Lecture 16- Mendelian Traits in Humans & Human Pedigree Analysis
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Thursday, March 5, 2009
- “Not Just Peas in a Pod”.
- First we see a picture we saw in the beginning of term, we can see that traits
are inherited from one generation to the next and a great example was with
Steven & Liv Tyler. The smile seems to be inherited, hair pattern as well so the
bottom line is we know that traits are inherited in humans.
- Are they exhibiting the same mode or patterns of inheritance as Mendel
observed in his peas? Of course they are, they are derived from mutations in
the same way that the mutations that gave rise to the variants in Mendel’s peas
- So he provided but one example in the slide, it looks exactly like what we
looked at on Tuesday and that is that we have for example, a dominant allele
here in African black populations where what we find is that the dominant
allele gives rise to a functional tyrosinase enzyme which converts tyrosine to
melanin giving rise to the characteristic brown pigment so individuals that are
heterozygous for functional tyrosinase allele and a recessive tyrosinase allele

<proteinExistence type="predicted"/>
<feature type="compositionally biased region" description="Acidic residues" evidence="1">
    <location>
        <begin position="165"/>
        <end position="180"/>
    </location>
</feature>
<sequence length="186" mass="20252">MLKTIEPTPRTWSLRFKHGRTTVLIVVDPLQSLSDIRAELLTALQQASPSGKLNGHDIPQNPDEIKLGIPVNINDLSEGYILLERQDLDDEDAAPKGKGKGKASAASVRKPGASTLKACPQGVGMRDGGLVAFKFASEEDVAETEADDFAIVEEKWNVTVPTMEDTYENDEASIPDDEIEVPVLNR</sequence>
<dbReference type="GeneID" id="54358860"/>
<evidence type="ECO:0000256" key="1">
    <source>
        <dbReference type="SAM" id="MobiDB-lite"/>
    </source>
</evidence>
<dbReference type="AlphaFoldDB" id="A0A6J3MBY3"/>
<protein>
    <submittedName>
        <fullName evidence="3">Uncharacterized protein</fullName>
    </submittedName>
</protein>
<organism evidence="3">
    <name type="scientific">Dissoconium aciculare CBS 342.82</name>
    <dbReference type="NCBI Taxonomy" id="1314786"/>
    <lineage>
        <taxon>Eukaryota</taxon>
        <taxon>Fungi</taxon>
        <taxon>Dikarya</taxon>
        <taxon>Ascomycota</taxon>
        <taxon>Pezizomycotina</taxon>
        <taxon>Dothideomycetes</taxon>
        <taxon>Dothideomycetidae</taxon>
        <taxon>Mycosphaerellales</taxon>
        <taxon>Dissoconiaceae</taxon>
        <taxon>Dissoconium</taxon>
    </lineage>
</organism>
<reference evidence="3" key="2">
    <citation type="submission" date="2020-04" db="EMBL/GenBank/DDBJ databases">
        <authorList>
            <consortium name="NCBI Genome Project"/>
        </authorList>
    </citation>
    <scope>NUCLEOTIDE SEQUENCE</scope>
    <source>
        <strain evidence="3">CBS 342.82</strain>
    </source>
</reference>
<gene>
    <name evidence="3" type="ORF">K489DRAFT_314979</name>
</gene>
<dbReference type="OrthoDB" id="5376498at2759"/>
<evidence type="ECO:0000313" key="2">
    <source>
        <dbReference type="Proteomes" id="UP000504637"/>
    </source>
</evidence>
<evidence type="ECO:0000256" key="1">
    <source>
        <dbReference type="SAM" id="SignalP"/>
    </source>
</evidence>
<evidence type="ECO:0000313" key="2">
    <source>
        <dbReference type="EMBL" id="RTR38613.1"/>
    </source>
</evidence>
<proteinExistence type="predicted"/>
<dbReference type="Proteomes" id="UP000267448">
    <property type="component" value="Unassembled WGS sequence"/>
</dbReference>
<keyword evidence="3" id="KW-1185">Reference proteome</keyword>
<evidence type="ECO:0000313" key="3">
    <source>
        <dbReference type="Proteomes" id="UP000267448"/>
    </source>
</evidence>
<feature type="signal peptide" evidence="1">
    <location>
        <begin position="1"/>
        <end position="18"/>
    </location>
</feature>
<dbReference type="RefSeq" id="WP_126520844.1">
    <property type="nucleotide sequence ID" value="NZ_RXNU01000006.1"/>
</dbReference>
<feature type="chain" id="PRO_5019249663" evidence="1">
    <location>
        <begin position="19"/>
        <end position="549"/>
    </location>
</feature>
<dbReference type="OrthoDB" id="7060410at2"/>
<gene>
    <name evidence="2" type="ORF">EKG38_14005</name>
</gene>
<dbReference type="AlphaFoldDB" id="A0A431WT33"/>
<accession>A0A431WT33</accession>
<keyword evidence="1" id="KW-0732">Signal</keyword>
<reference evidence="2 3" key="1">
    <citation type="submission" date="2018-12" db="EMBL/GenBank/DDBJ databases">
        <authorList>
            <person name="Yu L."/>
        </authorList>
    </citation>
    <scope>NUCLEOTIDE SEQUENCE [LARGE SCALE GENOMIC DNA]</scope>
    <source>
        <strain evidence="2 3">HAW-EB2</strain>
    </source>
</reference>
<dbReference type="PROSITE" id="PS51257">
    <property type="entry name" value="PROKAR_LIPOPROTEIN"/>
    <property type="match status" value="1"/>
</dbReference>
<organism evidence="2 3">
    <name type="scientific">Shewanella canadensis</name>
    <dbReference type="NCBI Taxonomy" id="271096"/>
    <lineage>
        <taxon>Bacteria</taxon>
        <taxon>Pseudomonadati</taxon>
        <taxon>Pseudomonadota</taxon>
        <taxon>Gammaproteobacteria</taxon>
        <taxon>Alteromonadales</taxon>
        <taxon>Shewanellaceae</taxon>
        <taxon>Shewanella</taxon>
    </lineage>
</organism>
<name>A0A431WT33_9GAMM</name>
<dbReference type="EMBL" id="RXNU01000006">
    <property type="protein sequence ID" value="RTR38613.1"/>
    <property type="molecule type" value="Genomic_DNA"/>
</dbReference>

are still going to show that same melanin pigment whereas individuals that are
homozygous for a loss of function allele of that tyrosinase are going to be
unable to make that melanin pigment and we will see incidents of albinism or
albinos in the population.
- So it is very similar to what we were looking at with regards to production of
flower pigment and here just pigments in humans.
- The same sort of molecular mechanisms underpin what we see in terms of
traits is the pattern of inheritance. We can find dominant & recessive traits in
- So here we have some. So dimples vs. round so dominant vs. the recessive
trait. The widow’s peak in males vs. the straight hairline is dominant vs.
recessive. Freckles versus clear face, again freckles are dominant. Hair on the
arms vs. no hair again dominant vs. recessive & we can see this then within
families of individuals that they have mixtures of the dominant & recessive
- We can find this not only for visible traits but those that emerge in
populations that are related to disease susceptibility.
- He has provided a short shopping list of different diseases shown either in
this instance right here recessive modes of inheritance vs. a dominant mode of
- He will come back to 2 of these so he’ll come back to hypercholesterolemia
and Huntington’s Disease later in the term and probably also back to cystic